This style of recursive refinement is even more critical in this era where cloud providers like Amazon Web Services (AWS) are eating the world. I’m often asked if I fear that the product I’m building will be one day be threatened by AWS. While I have many reasons why CloudZero is in a better position to delight its customers and deliver functionality that Amazon won’t, the real answer is, “Of course they are going to compete with me if I create something of significant value!” The counter to that competition is a relentless commitment to iteration. Believe it or not, you can move faster than AWS, but you can not sit still. They (or someone else) will absolutely overtake you if you do.
Don’t be afraid to throw your solution out the window when your customers aren’t embracing it.
How do you know they aren’t embracing it? You could point to sales as the ultimate indication, but even bad products can make money in the short term. By the time you are really hurting, it might be too late to change course. The leading indicator of product failure is a lack of engagement, both from customers and from your team. The problem for startups is that founders are hopeless optimists, they build passionate teams, and no one wants to accept they might be wrong.
To counter this, you must seek out and telegraph loudly to everyone you work with that you want critical feedback. When you get it, prove that you wanted it by resisting the urge to become defensive. If you aren’t getting pushback, something is wrong; be highly suspicious of positive feedback that isn’t backed by data. If product praise it’s not complemented with actual product engagement, you are fooling yourself in the worst possible way.
5. Wait for No One
If you spend too much time thinking about a thing, you’ll never get it done. — Bruce Lee
No one is more empowered to solve your problems than yourself. If you are blocked, ask for help; If no one is listening, raise your voice; But if the job isn’t getting done, be ready to take matters into your own hands. The keyword here is decisiveness, no one will ever be upset with you for getting something done vs. nothing, in particular, if you are working at a startup.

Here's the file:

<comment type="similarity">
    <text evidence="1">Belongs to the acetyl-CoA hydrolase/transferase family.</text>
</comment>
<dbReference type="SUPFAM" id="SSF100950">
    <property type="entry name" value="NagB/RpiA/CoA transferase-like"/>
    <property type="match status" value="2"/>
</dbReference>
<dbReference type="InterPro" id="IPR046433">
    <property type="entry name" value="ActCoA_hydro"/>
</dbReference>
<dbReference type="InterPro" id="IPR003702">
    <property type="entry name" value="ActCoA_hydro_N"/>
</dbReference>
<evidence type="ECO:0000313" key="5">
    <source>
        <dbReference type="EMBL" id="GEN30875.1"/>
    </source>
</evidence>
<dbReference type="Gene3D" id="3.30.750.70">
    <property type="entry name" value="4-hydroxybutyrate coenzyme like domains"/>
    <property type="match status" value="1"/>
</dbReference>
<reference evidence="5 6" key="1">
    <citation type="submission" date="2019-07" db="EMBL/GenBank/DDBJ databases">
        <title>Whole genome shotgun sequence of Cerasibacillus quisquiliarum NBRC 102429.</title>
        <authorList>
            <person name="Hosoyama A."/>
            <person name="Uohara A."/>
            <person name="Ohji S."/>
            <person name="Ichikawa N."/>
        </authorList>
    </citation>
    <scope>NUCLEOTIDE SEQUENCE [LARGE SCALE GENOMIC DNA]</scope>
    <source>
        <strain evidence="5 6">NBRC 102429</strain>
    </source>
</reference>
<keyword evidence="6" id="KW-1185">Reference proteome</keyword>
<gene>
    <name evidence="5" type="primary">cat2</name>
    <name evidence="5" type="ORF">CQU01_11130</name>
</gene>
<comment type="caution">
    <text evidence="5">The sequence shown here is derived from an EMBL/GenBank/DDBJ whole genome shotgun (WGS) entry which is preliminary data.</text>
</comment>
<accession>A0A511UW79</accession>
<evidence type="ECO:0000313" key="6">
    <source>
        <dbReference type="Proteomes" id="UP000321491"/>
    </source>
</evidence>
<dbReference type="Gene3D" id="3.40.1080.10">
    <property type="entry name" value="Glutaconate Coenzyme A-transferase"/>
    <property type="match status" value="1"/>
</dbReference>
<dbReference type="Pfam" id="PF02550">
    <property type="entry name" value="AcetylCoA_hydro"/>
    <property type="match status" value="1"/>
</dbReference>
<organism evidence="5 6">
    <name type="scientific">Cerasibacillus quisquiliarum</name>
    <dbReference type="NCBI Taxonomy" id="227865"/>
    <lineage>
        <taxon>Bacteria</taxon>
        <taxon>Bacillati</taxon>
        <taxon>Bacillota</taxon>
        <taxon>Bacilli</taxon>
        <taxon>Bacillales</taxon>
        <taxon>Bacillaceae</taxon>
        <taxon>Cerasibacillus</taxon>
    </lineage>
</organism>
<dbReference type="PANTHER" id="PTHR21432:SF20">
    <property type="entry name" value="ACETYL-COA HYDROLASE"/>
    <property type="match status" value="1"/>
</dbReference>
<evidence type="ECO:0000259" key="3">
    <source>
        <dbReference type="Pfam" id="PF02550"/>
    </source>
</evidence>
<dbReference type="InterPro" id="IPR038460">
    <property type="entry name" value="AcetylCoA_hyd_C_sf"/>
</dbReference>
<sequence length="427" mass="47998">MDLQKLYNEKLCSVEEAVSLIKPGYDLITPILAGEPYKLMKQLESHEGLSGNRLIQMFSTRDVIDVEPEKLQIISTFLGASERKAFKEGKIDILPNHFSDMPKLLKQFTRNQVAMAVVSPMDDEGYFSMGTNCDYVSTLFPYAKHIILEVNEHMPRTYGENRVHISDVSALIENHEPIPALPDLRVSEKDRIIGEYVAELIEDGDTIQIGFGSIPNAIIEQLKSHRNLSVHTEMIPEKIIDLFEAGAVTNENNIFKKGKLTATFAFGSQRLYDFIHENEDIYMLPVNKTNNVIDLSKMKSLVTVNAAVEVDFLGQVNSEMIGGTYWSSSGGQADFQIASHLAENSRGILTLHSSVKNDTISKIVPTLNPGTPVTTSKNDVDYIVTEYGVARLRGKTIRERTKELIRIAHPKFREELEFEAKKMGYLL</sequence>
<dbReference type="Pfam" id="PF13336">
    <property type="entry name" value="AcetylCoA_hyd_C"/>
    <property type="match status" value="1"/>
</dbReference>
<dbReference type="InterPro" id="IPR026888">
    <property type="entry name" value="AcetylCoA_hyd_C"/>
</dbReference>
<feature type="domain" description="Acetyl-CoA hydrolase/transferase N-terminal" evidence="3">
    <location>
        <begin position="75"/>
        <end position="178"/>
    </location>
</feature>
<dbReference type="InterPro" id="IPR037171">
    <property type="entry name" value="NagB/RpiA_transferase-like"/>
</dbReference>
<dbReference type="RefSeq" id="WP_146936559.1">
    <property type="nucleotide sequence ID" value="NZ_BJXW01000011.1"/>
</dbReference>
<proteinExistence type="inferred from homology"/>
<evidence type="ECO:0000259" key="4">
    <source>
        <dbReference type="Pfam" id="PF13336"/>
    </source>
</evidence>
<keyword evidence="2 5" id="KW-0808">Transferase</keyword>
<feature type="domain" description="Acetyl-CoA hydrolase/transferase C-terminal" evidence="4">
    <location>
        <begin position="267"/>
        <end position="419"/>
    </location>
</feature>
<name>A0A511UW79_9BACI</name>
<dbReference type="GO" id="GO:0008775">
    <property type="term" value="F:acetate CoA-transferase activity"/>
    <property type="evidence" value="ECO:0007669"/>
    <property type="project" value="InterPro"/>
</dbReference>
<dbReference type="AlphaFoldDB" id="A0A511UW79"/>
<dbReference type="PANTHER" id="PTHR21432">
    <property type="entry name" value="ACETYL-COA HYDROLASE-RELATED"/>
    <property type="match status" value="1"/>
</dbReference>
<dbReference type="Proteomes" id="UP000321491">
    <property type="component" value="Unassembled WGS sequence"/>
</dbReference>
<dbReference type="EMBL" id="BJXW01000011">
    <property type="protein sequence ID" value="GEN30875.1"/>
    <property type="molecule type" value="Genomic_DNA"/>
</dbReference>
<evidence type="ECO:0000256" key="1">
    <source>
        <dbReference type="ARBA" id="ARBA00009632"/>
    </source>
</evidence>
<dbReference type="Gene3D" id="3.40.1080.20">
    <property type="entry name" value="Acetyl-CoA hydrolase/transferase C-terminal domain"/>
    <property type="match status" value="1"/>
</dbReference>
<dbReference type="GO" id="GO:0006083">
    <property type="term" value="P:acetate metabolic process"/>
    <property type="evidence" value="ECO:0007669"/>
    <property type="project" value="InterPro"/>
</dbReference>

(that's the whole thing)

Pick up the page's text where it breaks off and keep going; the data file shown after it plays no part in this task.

As your organization grows, you need everyone to embrace the notion that they are fully empowered to do whatever they see fit to get the job done. The agile development tenant would be valuing working solutions over comprehensive documentation, but this concept isn’t limited to engineering. Whatever your team's focus, don’t wait. Just do it.
You might be thinking that embracing this philosophy is going to step on a lot of toes. If that’s true, you might be working for a company that does not have clear roles and responsibilities (always bad) or one that has intentionally chosen to limit the rate of change (sometimes good). It also might mean you haven’t invested in figuring out how to get things done. Don’t confuse this concept with the idea that “It’s better to ask for forgiveness than approval.” Knowing how to get things done is an important part of getting things done. You do, after all, have to work on a team. Just don’t wait for an invitation.
Lastly, if you are a leader or manager on the other side, you have an equally important role to play. If you see other teams embracing this and moving fast, but you now find yourself resenting that they didn’t wait for your input, stop yourself right there. It’s also your responsibility not to wait for them. If you think your team's input will be critical to the mission, don’t wait for the ask. Give it proactively.
Wrapping it all up: 5 rules, 1 goal
Delight the Customer
Commit then Iterate
Less is More
Nothing is Sacred
Wait for No One
These five rules have one goal: To enable outstanding, fast-growing software companies. That’s where I’ve put them to the test, sometimes with success, other times with failure. I’m still learning as I go, still iterating, and I’d love your help on that journey.
If these rules help you, I’d love to know, and if you think they can be improved, I’d like to hear from you even more. Nothing is sacred, and I’ve published them on GitHub to track changes and collect feedback https://github.com/silvexis/5rules.
Lastly, If you want to put these rules to the test immediately, come join us at CloudZero!